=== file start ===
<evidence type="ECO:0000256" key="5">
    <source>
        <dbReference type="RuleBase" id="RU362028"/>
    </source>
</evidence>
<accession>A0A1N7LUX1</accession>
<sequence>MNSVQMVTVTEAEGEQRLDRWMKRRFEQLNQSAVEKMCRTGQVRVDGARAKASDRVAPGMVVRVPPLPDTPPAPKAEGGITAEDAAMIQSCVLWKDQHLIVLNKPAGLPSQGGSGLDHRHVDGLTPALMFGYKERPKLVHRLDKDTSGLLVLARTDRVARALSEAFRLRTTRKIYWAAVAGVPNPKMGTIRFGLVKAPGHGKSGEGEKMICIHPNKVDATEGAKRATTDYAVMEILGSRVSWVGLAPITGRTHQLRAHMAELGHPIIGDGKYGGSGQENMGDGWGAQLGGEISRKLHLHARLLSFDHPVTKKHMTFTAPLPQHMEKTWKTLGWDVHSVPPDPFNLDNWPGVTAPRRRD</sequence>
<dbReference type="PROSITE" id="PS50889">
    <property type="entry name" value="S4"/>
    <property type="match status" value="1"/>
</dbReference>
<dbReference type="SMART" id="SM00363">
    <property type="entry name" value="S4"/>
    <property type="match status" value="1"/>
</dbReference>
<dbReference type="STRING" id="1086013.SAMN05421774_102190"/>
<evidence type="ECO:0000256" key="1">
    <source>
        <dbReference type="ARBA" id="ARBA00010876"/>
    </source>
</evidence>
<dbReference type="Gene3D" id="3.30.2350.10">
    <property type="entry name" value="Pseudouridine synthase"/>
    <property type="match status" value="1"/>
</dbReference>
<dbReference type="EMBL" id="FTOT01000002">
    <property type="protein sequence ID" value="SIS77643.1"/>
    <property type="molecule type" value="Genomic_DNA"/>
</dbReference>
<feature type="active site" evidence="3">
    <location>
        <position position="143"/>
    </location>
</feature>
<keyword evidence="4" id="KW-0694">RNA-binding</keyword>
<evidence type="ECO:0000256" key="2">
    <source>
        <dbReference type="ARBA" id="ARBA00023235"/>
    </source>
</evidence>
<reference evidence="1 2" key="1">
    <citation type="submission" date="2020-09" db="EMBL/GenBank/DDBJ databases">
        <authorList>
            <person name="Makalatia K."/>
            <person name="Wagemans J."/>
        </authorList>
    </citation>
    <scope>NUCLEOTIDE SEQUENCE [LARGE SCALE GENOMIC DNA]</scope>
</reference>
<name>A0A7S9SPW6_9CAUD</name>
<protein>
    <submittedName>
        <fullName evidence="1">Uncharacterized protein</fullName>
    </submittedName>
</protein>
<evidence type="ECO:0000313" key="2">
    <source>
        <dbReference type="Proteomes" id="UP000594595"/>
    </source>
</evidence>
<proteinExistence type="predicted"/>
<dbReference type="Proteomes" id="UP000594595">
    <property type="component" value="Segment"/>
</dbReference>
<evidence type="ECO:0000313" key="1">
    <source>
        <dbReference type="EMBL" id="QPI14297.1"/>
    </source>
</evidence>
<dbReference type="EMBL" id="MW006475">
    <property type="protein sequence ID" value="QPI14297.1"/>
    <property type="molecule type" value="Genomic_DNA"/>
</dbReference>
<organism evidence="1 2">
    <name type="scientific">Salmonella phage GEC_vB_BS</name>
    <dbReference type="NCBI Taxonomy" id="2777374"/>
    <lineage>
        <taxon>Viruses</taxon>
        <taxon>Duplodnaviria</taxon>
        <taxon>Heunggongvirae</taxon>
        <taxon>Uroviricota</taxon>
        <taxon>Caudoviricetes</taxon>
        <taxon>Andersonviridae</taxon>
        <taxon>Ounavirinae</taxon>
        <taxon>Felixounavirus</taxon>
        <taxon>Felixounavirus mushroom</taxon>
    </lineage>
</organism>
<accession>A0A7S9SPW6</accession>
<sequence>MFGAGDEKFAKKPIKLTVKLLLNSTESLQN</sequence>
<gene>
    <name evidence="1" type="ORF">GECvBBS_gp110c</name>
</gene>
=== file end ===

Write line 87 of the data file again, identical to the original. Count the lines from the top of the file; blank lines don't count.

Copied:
    </lineage>